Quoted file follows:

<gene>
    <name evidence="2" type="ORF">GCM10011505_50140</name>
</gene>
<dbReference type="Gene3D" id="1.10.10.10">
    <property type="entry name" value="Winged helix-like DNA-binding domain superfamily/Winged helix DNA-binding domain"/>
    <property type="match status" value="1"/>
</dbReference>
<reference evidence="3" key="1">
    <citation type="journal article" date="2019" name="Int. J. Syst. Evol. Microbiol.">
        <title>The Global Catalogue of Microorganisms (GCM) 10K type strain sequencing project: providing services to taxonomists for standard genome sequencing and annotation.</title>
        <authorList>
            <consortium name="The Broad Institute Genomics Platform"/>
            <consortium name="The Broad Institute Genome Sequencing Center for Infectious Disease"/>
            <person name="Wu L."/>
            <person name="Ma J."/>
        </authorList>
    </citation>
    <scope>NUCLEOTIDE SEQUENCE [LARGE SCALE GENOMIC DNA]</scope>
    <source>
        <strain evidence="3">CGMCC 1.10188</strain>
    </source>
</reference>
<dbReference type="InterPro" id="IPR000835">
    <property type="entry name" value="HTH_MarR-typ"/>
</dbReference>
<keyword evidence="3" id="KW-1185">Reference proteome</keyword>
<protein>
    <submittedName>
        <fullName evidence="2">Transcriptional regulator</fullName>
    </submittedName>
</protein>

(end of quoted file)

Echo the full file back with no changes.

<gene>
    <name evidence="2" type="ORF">GCM10011505_50140</name>
</gene>
<dbReference type="Gene3D" id="1.10.10.10">
    <property type="entry name" value="Winged helix-like DNA-binding domain superfamily/Winged helix DNA-binding domain"/>
    <property type="match status" value="1"/>
</dbReference>
<reference evidence="3" key="1">
    <citation type="journal article" date="2019" name="Int. J. Syst. Evol. Microbiol.">
        <title>The Global Catalogue of Microorganisms (GCM) 10K type strain sequencing project: providing services to taxonomists for standard genome sequencing and annotation.</title>
        <authorList>
            <consortium name="The Broad Institute Genomics Platform"/>
            <consortium name="The Broad Institute Genome Sequencing Center for Infectious Disease"/>
            <person name="Wu L."/>
            <person name="Ma J."/>
        </authorList>
    </citation>
    <scope>NUCLEOTIDE SEQUENCE [LARGE SCALE GENOMIC DNA]</scope>
    <source>
        <strain evidence="3">CGMCC 1.10188</strain>
    </source>
</reference>
<dbReference type="InterPro" id="IPR000835">
    <property type="entry name" value="HTH_MarR-typ"/>
</dbReference>
<keyword evidence="3" id="KW-1185">Reference proteome</keyword>
<protein>
    <submittedName>
        <fullName evidence="2">Transcriptional regulator</fullName>
    </submittedName>
</protein>